"As a longtime fan of whiskey and bourbon, I was hoping for slightly more whiskey flavors in both wines," Ross concluded.

Let's get this into focus. When I ran into malt whisky in the 'seventies it was mostly made in old sherry barrels. Given the Scots' appreciation of a sporrun full of coinage, paying for new oak barrels to mature their whisky was not a consideration. Scotland bought barrels nobody else wanted.

Until all the traumatised post-war English had drunk themselves to quiet Anglican deaths on sherry, that Jerez business boomed and used barrels were dirt cheap, just across the Channel.

The powerful cask-strength Scotch spirit, basically barley vodka distilled to 60-70 per cent alcohol in copper pot stills, would tear into the insides of those barrels, sucking caramel and a rainbow of flavours of sugar, old wine and sap from the oak into the liquor, flavouring and colouring it.

As the sherry drinkers died and the barrels ran out, Scotland leant increasingly on the north American whiskey makers for used barrels. For Bourbon, Kentucky whiskey, rye and whatnot, the general rule is that the spirit must be aged for three years minimum in American oak barrels which must then be discarded. To protect the character and quality of the whiskey, only new barrels can be used.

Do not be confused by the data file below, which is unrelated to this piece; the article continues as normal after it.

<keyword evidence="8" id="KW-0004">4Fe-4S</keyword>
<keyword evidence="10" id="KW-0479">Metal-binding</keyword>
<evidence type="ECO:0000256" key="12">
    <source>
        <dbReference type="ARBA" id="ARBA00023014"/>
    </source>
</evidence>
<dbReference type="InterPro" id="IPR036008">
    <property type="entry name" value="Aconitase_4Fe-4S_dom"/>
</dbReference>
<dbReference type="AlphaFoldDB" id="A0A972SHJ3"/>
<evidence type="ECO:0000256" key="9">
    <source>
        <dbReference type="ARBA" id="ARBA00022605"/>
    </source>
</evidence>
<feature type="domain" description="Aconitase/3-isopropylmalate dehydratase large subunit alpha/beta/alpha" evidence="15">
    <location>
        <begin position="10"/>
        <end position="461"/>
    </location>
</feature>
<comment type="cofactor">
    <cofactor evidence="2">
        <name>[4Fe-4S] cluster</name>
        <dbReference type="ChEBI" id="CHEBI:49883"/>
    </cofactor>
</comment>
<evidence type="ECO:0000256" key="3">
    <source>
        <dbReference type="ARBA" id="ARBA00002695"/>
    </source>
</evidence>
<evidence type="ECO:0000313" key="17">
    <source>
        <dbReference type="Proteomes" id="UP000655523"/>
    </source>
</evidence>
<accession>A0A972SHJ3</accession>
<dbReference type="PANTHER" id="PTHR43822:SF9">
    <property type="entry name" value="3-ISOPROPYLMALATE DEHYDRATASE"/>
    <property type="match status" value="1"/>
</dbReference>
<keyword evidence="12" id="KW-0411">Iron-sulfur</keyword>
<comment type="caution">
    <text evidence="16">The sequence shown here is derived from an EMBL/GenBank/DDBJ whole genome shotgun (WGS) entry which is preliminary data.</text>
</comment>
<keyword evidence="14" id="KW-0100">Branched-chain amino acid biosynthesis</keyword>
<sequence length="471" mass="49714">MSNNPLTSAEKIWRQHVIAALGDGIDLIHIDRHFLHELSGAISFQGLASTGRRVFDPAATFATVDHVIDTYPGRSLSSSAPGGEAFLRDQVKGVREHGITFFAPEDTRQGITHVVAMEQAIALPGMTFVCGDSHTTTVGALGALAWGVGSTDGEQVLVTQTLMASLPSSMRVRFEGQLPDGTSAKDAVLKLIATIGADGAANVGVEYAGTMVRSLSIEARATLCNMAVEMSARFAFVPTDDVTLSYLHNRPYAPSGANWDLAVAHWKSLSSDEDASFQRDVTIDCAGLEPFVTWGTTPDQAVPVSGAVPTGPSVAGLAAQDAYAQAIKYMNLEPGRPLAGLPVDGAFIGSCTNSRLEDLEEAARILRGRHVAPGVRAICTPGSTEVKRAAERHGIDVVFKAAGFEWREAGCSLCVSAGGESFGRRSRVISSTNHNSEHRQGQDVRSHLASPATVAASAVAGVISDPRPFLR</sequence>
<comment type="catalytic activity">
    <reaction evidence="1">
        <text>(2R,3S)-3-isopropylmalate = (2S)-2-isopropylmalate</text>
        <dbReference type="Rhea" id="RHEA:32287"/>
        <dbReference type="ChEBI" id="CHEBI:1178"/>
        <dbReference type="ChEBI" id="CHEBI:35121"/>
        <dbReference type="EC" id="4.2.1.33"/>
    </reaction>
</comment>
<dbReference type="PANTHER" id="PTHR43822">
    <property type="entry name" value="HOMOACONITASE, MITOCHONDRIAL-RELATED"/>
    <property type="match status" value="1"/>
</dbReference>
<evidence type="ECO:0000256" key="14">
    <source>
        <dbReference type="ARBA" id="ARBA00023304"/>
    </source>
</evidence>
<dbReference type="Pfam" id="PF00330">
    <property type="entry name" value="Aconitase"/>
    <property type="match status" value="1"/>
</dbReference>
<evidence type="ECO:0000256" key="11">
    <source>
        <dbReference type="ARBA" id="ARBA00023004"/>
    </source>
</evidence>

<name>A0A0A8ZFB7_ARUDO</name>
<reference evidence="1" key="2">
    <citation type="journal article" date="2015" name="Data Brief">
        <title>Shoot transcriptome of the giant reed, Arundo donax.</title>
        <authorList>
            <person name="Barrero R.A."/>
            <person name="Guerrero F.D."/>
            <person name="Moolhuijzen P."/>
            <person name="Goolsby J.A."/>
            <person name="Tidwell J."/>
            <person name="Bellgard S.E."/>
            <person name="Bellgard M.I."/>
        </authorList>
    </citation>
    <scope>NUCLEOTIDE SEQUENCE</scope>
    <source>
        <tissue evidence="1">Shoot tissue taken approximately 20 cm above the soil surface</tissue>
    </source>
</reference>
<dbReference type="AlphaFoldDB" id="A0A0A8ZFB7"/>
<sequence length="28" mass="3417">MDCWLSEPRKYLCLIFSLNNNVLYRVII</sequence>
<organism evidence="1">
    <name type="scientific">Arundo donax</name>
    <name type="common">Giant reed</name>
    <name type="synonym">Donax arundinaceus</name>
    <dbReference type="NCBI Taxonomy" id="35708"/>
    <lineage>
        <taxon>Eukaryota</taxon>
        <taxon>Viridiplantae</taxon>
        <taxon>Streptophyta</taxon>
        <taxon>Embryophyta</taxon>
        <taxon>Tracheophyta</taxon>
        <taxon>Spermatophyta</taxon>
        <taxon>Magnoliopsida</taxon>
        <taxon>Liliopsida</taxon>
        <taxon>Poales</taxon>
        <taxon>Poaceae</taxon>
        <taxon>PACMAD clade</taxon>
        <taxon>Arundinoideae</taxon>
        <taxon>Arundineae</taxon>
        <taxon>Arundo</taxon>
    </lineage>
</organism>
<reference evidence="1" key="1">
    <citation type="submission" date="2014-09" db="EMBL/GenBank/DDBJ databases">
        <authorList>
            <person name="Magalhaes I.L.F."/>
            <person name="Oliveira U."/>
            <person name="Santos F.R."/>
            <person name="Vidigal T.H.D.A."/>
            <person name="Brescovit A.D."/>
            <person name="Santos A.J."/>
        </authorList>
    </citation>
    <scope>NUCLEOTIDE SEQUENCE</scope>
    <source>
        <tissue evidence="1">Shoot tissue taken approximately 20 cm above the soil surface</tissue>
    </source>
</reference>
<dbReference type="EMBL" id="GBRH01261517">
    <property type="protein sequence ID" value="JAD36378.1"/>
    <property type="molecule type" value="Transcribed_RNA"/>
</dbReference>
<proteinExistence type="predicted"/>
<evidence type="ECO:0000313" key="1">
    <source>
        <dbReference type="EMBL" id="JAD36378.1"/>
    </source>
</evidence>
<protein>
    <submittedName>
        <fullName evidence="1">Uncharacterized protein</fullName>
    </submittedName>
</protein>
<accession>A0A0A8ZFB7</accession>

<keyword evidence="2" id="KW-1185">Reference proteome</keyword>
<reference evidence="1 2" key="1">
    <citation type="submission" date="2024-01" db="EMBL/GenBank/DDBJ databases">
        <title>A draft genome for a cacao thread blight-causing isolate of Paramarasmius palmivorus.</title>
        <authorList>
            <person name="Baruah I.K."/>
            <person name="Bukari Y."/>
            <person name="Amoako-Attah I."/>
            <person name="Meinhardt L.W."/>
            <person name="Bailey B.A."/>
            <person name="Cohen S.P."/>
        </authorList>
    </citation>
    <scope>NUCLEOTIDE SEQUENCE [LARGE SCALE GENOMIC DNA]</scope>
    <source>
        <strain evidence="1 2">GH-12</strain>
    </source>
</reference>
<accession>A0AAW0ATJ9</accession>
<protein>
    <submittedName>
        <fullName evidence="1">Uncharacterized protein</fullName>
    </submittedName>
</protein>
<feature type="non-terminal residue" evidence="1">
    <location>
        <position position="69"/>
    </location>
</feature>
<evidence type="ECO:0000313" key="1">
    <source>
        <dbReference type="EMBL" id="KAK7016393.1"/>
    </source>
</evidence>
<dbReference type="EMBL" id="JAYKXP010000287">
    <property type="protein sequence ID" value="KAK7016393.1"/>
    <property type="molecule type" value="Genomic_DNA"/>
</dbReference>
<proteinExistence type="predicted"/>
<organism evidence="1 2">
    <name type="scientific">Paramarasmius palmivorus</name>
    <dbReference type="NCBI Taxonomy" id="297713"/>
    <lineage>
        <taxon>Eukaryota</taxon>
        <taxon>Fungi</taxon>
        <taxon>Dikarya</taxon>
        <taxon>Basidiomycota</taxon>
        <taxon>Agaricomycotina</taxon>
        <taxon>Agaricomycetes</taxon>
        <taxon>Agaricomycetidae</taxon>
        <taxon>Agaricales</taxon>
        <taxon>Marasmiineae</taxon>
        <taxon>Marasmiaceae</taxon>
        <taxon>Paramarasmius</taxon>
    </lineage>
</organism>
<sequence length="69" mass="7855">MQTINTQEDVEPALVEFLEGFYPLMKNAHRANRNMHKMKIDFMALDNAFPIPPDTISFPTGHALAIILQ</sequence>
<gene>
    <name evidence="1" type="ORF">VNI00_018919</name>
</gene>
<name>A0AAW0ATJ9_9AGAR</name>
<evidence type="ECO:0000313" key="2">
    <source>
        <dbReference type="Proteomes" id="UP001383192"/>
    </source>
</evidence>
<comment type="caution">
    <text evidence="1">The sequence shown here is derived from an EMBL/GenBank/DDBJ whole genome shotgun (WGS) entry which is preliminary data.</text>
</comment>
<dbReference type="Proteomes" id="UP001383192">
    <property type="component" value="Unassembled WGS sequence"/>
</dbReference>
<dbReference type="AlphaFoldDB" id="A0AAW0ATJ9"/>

Barossa cooper's hand by DRAGAN

This suits the Scots. They snap 'em up. Get another dozen years out of them. But what nobody ever mentioned was the fact that just quietly, the distilleries of Scotland gradually changed the flavour of the whisky we drank, from sherry-flavoured barley spirit to Bourbon-flavoured, often tinted and sweetened with caramel.

By the mid-eighties visiting Scotsmen had begun to talk about trying other types of barrel. Brian Morrisson, of Bowmore Distillery on Islay tested us on the infamous Black Bowmore, a midnight sin of a drink made by ageing the spirit in oloroso sherry barrels instead of those used for dry pale sherries. That black, sticky dessert sherry sure made a a deadly incendiary gadget of the barrel-strength malt. But it took another decade before we saw official bottles on the shelves, at some ridiculous cost. Unsure of its potential in the traditional Old World malt markets, Morrison had been selling it to the Australian Gillies' Club, at full strength, by the barrel, for home bottling.

Then David Grant, the Highland distiller, came to test me on some trial batches of malt whisky aged for various durations in brand new American and French oak. He was so delighted by my curiosity that he bothered to sort the excise and sent me further cask-strength samples: full litre bottles, thankyou Sir.